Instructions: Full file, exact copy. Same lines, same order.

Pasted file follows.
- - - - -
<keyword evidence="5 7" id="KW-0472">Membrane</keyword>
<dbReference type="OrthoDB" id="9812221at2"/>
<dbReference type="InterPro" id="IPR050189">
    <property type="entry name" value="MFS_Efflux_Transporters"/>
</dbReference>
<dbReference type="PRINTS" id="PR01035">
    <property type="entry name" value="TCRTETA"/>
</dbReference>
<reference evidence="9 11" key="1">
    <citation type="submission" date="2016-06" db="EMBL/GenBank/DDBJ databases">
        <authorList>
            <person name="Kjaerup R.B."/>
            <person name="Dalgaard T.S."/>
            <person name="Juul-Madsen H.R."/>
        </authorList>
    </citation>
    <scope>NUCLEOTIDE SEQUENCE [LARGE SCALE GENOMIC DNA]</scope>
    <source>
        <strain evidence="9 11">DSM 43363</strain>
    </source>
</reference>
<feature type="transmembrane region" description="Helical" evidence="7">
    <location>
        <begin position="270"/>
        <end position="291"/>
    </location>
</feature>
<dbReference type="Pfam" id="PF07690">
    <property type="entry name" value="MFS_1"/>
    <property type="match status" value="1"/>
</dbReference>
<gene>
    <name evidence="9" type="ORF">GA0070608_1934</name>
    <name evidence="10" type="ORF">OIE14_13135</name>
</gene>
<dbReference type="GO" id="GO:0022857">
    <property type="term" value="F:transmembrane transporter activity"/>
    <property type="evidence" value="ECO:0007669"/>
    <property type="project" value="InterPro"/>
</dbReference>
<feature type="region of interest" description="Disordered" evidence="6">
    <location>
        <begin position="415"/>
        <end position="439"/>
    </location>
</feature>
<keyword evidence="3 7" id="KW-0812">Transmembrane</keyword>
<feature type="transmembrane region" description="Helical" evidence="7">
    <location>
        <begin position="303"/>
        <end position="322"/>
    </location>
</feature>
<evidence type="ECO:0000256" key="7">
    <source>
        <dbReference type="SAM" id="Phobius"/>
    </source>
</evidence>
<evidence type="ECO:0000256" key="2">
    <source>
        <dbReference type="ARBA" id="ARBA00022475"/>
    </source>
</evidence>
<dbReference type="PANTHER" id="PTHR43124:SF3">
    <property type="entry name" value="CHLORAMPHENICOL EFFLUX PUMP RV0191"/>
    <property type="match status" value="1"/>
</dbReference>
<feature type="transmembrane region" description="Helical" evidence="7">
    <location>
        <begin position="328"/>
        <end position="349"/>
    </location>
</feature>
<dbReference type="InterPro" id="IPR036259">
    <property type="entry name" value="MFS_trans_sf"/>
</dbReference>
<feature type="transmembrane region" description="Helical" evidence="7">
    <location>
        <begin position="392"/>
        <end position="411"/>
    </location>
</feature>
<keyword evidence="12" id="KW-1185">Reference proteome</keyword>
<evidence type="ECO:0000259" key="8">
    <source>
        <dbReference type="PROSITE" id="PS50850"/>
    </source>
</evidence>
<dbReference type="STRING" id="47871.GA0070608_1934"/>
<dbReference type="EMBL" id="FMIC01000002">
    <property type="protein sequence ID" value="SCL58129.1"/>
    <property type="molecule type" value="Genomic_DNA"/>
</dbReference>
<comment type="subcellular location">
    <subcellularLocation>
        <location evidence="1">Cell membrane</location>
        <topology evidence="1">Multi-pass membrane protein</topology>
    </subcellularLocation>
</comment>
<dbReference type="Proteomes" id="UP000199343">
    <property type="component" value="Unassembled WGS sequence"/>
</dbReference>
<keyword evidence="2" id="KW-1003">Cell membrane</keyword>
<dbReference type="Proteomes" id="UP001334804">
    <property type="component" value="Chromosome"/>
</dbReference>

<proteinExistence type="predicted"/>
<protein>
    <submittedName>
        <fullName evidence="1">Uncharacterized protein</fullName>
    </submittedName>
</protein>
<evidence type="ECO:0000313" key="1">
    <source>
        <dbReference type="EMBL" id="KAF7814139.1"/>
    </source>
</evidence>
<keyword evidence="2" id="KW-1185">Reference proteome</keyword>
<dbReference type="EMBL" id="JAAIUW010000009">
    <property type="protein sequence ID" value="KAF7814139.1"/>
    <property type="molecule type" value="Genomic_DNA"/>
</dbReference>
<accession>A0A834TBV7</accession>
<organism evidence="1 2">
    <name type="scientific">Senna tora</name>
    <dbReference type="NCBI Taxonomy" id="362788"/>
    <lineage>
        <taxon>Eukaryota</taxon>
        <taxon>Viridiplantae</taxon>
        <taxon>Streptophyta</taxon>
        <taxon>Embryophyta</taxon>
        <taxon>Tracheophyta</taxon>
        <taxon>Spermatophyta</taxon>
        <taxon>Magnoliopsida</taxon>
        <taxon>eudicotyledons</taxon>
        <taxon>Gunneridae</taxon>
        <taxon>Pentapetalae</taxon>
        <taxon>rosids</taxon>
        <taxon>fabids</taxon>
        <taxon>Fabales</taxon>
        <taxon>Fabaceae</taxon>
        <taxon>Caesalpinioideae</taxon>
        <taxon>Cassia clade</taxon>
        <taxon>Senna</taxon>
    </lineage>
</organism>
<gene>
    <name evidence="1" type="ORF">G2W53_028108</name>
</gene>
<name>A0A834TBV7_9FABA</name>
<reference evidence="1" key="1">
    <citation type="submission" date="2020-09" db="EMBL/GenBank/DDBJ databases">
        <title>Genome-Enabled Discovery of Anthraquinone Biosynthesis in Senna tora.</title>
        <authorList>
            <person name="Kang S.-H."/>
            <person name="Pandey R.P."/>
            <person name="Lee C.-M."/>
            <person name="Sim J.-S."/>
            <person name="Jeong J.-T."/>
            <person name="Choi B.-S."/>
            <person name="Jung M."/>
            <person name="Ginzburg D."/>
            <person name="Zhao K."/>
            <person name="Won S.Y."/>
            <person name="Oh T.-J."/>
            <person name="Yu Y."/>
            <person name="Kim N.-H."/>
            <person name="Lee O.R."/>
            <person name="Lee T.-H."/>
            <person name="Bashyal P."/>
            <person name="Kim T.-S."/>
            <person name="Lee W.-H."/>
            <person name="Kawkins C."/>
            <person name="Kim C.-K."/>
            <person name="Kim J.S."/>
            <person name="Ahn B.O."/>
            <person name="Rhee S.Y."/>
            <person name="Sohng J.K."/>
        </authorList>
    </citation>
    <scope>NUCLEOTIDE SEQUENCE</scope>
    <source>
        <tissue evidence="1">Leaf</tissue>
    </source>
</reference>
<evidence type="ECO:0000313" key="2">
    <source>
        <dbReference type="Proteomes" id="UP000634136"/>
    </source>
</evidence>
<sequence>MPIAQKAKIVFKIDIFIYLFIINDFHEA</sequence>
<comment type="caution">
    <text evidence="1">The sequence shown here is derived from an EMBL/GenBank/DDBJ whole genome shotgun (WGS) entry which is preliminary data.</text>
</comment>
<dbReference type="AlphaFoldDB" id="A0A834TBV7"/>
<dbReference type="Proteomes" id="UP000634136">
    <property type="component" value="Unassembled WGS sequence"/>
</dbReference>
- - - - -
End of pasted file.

<keyword evidence="5 7" id="KW-0472">Membrane</keyword>
<dbReference type="OrthoDB" id="9812221at2"/>
<dbReference type="InterPro" id="IPR050189">
    <property type="entry name" value="MFS_Efflux_Transporters"/>
</dbReference>
<dbReference type="PRINTS" id="PR01035">
    <property type="entry name" value="TCRTETA"/>
</dbReference>
<reference evidence="9 11" key="1">
    <citation type="submission" date="2016-06" db="EMBL/GenBank/DDBJ databases">
        <authorList>
            <person name="Kjaerup R.B."/>
            <person name="Dalgaard T.S."/>
            <person name="Juul-Madsen H.R."/>
        </authorList>
    </citation>
    <scope>NUCLEOTIDE SEQUENCE [LARGE SCALE GENOMIC DNA]</scope>
    <source>
        <strain evidence="9 11">DSM 43363</strain>
    </source>
</reference>
<feature type="transmembrane region" description="Helical" evidence="7">
    <location>
        <begin position="270"/>
        <end position="291"/>
    </location>
</feature>
<dbReference type="Pfam" id="PF07690">
    <property type="entry name" value="MFS_1"/>
    <property type="match status" value="1"/>
</dbReference>
<gene>
    <name evidence="9" type="ORF">GA0070608_1934</name>
    <name evidence="10" type="ORF">OIE14_13135</name>
</gene>
<dbReference type="GO" id="GO:0022857">
    <property type="term" value="F:transmembrane transporter activity"/>
    <property type="evidence" value="ECO:0007669"/>
    <property type="project" value="InterPro"/>
</dbReference>
<feature type="region of interest" description="Disordered" evidence="6">
    <location>
        <begin position="415"/>
        <end position="439"/>
    </location>
</feature>
<keyword evidence="3 7" id="KW-0812">Transmembrane</keyword>
<feature type="transmembrane region" description="Helical" evidence="7">
    <location>
        <begin position="303"/>
        <end position="322"/>
    </location>
</feature>
<evidence type="ECO:0000256" key="7">
    <source>
        <dbReference type="SAM" id="Phobius"/>
    </source>
</evidence>
<evidence type="ECO:0000256" key="2">
    <source>
        <dbReference type="ARBA" id="ARBA00022475"/>
    </source>
</evidence>
<dbReference type="PANTHER" id="PTHR43124:SF3">
    <property type="entry name" value="CHLORAMPHENICOL EFFLUX PUMP RV0191"/>
    <property type="match status" value="1"/>
</dbReference>
<feature type="transmembrane region" description="Helical" evidence="7">
    <location>
        <begin position="328"/>
        <end position="349"/>
    </location>
</feature>
<dbReference type="InterPro" id="IPR036259">
    <property type="entry name" value="MFS_trans_sf"/>
</dbReference>
<feature type="transmembrane region" description="Helical" evidence="7">
    <location>
        <begin position="392"/>
        <end position="411"/>
    </location>
</feature>
<keyword evidence="12" id="KW-1185">Reference proteome</keyword>
<evidence type="ECO:0000259" key="8">
    <source>
        <dbReference type="PROSITE" id="PS50850"/>
    </source>
</evidence>
<dbReference type="STRING" id="47871.GA0070608_1934"/>
<dbReference type="EMBL" id="FMIC01000002">
    <property type="protein sequence ID" value="SCL58129.1"/>
    <property type="molecule type" value="Genomic_DNA"/>
</dbReference>
<comment type="subcellular location">
    <subcellularLocation>
        <location evidence="1">Cell membrane</location>
        <topology evidence="1">Multi-pass membrane protein</topology>
    </subcellularLocation>
</comment>
<dbReference type="Proteomes" id="UP000199343">
    <property type="component" value="Unassembled WGS sequence"/>
</dbReference>
<keyword evidence="2" id="KW-1003">Cell membrane</keyword>
<dbReference type="Proteomes" id="UP001334804">
    <property type="component" value="Chromosome"/>
</dbReference>

<proteinExistence type="predicted"/>
<protein>
    <submittedName>
        <fullName evidence="1">Uncharacterized protein</fullName>
    </submittedName>
</protein>
<evidence type="ECO:0000313" key="1">
    <source>
        <dbReference type="EMBL" id="KAF7814139.1"/>
    </source>
</evidence>
<keyword evidence="2" id="KW-1185">Reference proteome</keyword>
<dbReference type="EMBL" id="JAAIUW010000009">
    <property type="protein sequence ID" value="KAF7814139.1"/>
    <property type="molecule type" value="Genomic_DNA"/>
</dbReference>
<accession>A0A834TBV7</accession>
<organism evidence="1 2">
    <name type="scientific">Senna tora</name>
    <dbReference type="NCBI Taxonomy" id="362788"/>
    <lineage>
        <taxon>Eukaryota</taxon>
        <taxon>Viridiplantae</taxon>
        <taxon>Streptophyta</taxon>
        <taxon>Embryophyta</taxon>
        <taxon>Tracheophyta</taxon>
        <taxon>Spermatophyta</taxon>
        <taxon>Magnoliopsida</taxon>
        <taxon>eudicotyledons</taxon>
        <taxon>Gunneridae</taxon>
        <taxon>Pentapetalae</taxon>
        <taxon>rosids</taxon>
        <taxon>fabids</taxon>
        <taxon>Fabales</taxon>
        <taxon>Fabaceae</taxon>
        <taxon>Caesalpinioideae</taxon>
        <taxon>Cassia clade</taxon>
        <taxon>Senna</taxon>
    </lineage>
</organism>
<gene>
    <name evidence="1" type="ORF">G2W53_028108</name>
</gene>
<name>A0A834TBV7_9FABA</name>
<reference evidence="1" key="1">
    <citation type="submission" date="2020-09" db="EMBL/GenBank/DDBJ databases">
        <title>Genome-Enabled Discovery of Anthraquinone Biosynthesis in Senna tora.</title>
        <authorList>
            <person name="Kang S.-H."/>
            <person name="Pandey R.P."/>
            <person name="Lee C.-M."/>
            <person name="Sim J.-S."/>
            <person name="Jeong J.-T."/>
            <person name="Choi B.-S."/>
            <person name="Jung M."/>
            <person name="Ginzburg D."/>
            <person name="Zhao K."/>
            <person name="Won S.Y."/>
            <person name="Oh T.-J."/>
            <person name="Yu Y."/>
            <person name="Kim N.-H."/>
            <person name="Lee O.R."/>
            <person name="Lee T.-H."/>
            <person name="Bashyal P."/>
            <person name="Kim T.-S."/>
            <person name="Lee W.-H."/>
            <person name="Kawkins C."/>
            <person name="Kim C.-K."/>
            <person name="Kim J.S."/>
            <person name="Ahn B.O."/>
            <person name="Rhee S.Y."/>
            <person name="Sohng J.K."/>
        </authorList>
    </citation>
    <scope>NUCLEOTIDE SEQUENCE</scope>
    <source>
        <tissue evidence="1">Leaf</tissue>
    </source>
</reference>
<evidence type="ECO:0000313" key="2">
    <source>
        <dbReference type="Proteomes" id="UP000634136"/>
    </source>
</evidence>
<sequence>MPIAQKAKIVFKIDIFIYLFIINDFHEA</sequence>
<comment type="caution">
    <text evidence="1">The sequence shown here is derived from an EMBL/GenBank/DDBJ whole genome shotgun (WGS) entry which is preliminary data.</text>
</comment>
<dbReference type="AlphaFoldDB" id="A0A834TBV7"/>
<dbReference type="Proteomes" id="UP000634136">
    <property type="component" value="Unassembled WGS sequence"/>
</dbReference>